When Jesus appeared to the disciples that Easter night, Thomas was not present.  And Thomas was not ready to believe any reports, even from reliable sources such as his fellow apostles.  The world today would congratulate Thomas for being a skeptic.  And if you think that Thomas demonstrated wisdom in this, then understand that Thomas also ended up dwelling in his grief and guilt for a full week longer than he needed to.  As far as Thomas was concerned, Jesus was dead.  And if Jesus was dead, so were Thomas' hopes.  He did not have God's peace, and blessing eluded him.  But that is not because God had failed Thomas.  It was because Thomas did not believe God's word which was fulfilled by Jesus, which was witnessed by the other apostles, and which was joyfully declared for Thomas' benefit.  But Thomas, in his prideful skepticism, rejected all of it.  As a result, Thomas remained stuck in his guilt and shame.
     On the following Sunday, Jesus appeared again to all the apostles, and this time Thomas was there.  Once again, Jesus did not condemn.  Once again, Jesus came and declared, “Peace be with you.” (John 20:26)  Peace, even for Thomas who made demands of God rather than rejoice in God's word.  When Jesus appeared to Thomas, we do not hear about Thomas poking into Jesus' wounds to inspect them as he had demanded.  We only hear Thomas' confession: “My Lord and my God!” (John 20:28)  
     The risen Jesus gives blessing and peace.  While he proclaimed peace to Thomas, Jesus extends this blessing to you: “Blessed are those who have not seen and yet have believed.” (John 20:29)  God has worked in you to believe him and to take him at his word.  By that word, Jesus gives you peace.  Jesus' peace is not based on what you can see and feel.  If you feel forgiven today, you may not feel that way tomorrow.  Satan is good at dredging up the past and reminding you of how you failed Jesus with your sins.  But Jesus does not tell you to look to yourself for comfort.  The risen Jesus declares peace to you and bestows his blessing upon you.  It is his word that delivers his peace, and his word does not change like your feelings.  Therefore, your peace remains.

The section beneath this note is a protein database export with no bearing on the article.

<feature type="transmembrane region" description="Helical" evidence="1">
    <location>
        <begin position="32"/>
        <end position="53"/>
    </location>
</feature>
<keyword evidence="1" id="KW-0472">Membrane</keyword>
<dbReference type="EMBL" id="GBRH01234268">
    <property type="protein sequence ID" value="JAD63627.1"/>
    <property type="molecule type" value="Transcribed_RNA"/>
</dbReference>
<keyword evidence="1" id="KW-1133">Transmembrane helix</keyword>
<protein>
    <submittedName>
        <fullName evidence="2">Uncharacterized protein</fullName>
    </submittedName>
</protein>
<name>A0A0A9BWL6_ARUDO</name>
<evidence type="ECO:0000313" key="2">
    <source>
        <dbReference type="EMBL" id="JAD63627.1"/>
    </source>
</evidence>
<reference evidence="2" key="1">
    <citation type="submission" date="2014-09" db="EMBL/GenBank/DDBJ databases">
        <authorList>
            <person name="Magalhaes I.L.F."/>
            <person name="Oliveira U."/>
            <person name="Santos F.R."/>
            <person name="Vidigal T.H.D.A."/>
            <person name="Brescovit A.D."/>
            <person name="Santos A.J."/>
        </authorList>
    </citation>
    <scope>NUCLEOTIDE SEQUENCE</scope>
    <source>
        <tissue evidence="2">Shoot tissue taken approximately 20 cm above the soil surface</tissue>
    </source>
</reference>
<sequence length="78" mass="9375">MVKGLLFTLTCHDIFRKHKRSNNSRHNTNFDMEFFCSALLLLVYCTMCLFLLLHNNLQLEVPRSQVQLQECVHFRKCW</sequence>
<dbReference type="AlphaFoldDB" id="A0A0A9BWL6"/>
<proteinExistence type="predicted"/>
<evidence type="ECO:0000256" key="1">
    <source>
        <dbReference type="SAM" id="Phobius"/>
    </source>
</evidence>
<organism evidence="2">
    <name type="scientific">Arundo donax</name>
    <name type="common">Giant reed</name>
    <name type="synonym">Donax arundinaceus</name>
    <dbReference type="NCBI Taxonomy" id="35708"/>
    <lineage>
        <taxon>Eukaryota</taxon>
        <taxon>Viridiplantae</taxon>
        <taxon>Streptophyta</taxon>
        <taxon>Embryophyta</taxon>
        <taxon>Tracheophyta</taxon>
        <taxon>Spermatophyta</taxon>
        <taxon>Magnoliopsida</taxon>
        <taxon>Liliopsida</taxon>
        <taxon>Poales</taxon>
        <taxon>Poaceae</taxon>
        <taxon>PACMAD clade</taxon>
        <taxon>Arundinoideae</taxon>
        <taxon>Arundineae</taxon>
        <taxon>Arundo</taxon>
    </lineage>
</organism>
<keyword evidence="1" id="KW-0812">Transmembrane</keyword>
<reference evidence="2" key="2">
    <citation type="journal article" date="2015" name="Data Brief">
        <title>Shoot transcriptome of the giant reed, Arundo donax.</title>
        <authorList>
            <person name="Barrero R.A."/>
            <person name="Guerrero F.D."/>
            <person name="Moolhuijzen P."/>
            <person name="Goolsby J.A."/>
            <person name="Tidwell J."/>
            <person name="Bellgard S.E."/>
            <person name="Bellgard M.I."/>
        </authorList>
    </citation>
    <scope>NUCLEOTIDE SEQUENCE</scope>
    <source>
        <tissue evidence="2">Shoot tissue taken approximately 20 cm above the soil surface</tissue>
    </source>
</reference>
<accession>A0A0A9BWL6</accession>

The risen Jesus gives blessing and peace.  He will not appear to you as he did to the apostles and to Thomas.  Jesus has ascended to heaven, and we will not see him until he comes again to judge the living and the dead on the Last Day.  But Jesus has acted so that you can find comfort, peace, and blessing in his word.  Jesus said to (the apostles) again, “Peace be with you.  As the Father has sent me, even so I am sending you.”  And when he had said this, he breathed on them and said to them, “Receive the Holy Spirit.  If you forgive the sins of any, they are forgiven them; if you withhold forgiveness from any, it is withheld.” (John 20:21-23)  
     Jesus has commissioned his ministers to go in his name, to speak with his authority, and to forgive sins in his stead.  Once again, it is not merely that the pastor wishes you well or wants to express his friendship with you.  Hopefully, you do have your pastor's friendship, he does wish you well, and even prays for it.  But your pastor's fondness does not take away your sins.  Jesus' word does.  And so Jesus tells his ministers to go and proclaim blessing, peace, and forgiveness in his stead, in his name, and by his authority.  The declaration “I forgive you” proclaimed by the pastor is Jesus' word; therefore, it is Jesus' forgiveness.
     It does not take much to destroy our feelings of peace.  Feelings of peace are quickly destroyed by our own sinfulness.  We endure guilt, doubt, fear, and frustration because we are not as faithful as we ought to be.  Like the apostles who failed Jesus and hid themselves away, we too can wallow in misery, thinking that God is disgusted with us, expecting that God will disown us, or fearful that God is disappointed in us.  After all, we are often disgusted and disappointed in ourselves.  But God is not angry.  Jesus does not regret being crucified for you.  The risen Jesus gives blessing and peace.  His “Shalom” assures you that God is your friend.  He does not merely wish you well; he restores your soul and will deliver your body from death.  He gives courage to timid souls and comforts miserable sinners.  The risen Jesus gives you his blessing and he lives to proclaim, “Peace be with you.”

In the name of the Father and of the Son + and of the Holy Spirit.  Amen.